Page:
Gerry Charnley was killed in 1982 when he fell through a cornice on Helvellyn whilst leading a Police group under training, He has been recognised for having a Lake District Crag named after him. Charnley Crag, location OS 236070, has been a checkpoint on several KIMM/OMM events in Langdale. There is also a ‘Charnley Way’ with three suggested circuits, Eskdale, Borrowdale and Langdale. An example of a complete round is also given. This map is still available from Harvey Maps see

Our Photo gallery has dozens of pictures If you are a former competitor or volunteer and have any pictures you feel would add some authentic flavour, please email them to 

Running on the hills, by any other name, fell running, adventure racing, sky running, and ultra running all have a strong connection with rock climbing, the foot movements and mental commitment being similar. Strong hill walkers also enjoy the challenges and learning the broad outdoor skills involved.  These events have certainly contributed to the navigation, camping, cooking, survival and garment performance layering skills of the whole UK outdoor community to navigate and move safely over difficult terrain, be lightly equipped and be self-supporting. Many returned year after year, the climbers using the event as training for the winter climbing season; for others, it was a great social end-of-season catch-up. 

Jen pays tribute to the amazing team that evolved and matured in skills over the many years she organised the event. They also were the founding skills for other events.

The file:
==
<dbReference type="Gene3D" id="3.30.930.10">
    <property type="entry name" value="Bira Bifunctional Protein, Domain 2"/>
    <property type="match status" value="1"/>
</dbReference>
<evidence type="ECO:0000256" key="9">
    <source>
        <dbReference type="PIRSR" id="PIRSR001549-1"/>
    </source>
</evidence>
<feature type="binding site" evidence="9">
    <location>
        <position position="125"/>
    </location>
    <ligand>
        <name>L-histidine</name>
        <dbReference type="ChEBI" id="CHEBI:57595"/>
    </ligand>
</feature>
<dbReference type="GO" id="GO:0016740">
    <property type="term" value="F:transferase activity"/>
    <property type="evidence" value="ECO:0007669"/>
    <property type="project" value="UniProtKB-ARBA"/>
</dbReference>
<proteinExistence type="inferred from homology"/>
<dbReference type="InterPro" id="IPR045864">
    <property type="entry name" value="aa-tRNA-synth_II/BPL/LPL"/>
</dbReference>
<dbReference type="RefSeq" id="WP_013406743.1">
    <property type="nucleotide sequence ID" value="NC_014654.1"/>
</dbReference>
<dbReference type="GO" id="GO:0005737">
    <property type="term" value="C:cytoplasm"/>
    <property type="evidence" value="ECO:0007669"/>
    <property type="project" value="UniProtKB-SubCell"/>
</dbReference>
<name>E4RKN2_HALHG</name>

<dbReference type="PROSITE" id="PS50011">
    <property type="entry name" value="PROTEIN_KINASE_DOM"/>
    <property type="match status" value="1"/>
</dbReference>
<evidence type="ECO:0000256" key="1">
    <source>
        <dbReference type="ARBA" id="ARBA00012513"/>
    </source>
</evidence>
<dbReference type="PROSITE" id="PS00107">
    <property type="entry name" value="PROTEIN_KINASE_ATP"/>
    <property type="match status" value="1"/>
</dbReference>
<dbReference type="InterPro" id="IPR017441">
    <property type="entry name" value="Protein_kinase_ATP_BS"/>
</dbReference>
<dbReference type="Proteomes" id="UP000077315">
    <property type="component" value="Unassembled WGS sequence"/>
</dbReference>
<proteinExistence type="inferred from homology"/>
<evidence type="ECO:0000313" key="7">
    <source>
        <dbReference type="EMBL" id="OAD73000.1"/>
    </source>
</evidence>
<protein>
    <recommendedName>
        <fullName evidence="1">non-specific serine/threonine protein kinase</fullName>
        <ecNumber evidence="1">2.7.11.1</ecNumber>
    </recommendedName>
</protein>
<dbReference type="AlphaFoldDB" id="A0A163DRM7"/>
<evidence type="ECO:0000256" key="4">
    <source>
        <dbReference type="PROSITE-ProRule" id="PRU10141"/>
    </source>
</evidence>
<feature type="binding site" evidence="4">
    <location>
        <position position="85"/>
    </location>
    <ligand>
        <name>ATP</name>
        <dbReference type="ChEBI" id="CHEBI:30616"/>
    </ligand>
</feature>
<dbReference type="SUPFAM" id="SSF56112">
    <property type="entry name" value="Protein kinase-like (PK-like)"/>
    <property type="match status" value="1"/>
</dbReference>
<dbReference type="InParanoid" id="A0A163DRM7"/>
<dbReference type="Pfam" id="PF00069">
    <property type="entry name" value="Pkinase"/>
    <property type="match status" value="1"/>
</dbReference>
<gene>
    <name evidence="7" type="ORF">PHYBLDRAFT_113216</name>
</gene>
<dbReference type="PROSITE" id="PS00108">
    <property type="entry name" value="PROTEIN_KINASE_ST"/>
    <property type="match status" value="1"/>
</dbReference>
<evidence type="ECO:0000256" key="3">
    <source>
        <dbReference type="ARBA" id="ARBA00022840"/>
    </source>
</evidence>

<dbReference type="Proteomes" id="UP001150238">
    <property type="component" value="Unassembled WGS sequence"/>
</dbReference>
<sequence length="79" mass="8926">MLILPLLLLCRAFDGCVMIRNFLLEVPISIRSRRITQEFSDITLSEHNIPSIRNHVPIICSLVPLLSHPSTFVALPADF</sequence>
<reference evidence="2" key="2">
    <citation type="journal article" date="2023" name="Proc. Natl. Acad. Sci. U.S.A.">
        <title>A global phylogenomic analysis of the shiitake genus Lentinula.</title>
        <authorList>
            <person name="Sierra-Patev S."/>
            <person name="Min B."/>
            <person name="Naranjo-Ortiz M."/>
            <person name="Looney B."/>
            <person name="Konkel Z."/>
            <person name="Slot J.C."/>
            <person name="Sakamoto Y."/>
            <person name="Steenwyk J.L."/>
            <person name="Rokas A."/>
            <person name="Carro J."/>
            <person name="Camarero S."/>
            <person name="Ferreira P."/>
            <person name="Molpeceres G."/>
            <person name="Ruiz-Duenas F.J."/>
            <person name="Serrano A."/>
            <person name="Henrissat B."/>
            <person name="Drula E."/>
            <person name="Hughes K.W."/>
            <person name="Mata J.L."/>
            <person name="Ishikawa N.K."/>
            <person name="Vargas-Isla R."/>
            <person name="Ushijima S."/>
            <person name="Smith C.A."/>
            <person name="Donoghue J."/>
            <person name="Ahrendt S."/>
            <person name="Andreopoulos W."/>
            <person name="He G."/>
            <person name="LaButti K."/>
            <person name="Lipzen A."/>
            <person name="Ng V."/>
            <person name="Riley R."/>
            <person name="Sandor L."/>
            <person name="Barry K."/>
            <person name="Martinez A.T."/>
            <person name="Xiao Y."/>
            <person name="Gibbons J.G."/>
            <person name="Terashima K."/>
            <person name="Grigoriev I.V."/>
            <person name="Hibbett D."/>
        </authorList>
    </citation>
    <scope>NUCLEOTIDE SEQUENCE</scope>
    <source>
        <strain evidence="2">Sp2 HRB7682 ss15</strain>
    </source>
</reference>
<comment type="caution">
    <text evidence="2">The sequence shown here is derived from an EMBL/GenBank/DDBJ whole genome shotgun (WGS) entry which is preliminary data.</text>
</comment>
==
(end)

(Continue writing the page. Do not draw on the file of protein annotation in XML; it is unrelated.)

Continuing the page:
Over the years, the event could not have been sustained without a dedicated band of officials.  I was overall responsible for the running of the event. The roles were subdivided. An area location team worked 2 years ahead to find new areas, which often took participants to lesser-known non-honey-pot locations, adding to the event attraction. This was also vital when permissions fell through at the last moment for the current year. 

A special mention must be made to these people; without their dedication, the event would not have continued all these years. Peter Knott, Stan and Verena Johnston, Steve Willis. Roger Smith and Dave Chapman controlled a varying band of course planners and course marshalls, too numerous to mention, but thanks must be given to all of them for their dedication. On top of that, the planning team were the team who carried out the administrative duties and has been with the event since the start. Although the team leaders have changed throughout the years, the same commitment is still there from the teams.  

Special mention must be made to those team leaders who took up the baton and then so ably passed it on to their successors at the appropriate time. PFO start and finish Roger Smith, Alan Hiscox, Brian and Carole Pilling,  Angela and Dick Whitworth and John and Maureen Ashton. Raynet volunteers added much to overall safety. Registration; Fred Charnley, Eddy Wane.Overnight Campsite Ken Turner and Mel Wilkinson, later Glossop Venture Scouts Phil Anderson, Geoff Senior Car Parking Geoff Lord, Bob Skeen, Tom Williamson, Ian Whittaker Event maintenance North Yorkshire event support team. Steve Hall.” 

This story continues in several sections as I get opportunities to research and receive contributions from others. There will be information about every year and a special story about the ‘great storm’ of 2008 and the ‘1700 unaccounted for’ story that went around the world. Please subscribe to be messaged when the next section is posted. 

End of the intro story, please subscribe to be advised of the next part, including the story of the 2008n GREAT STORM.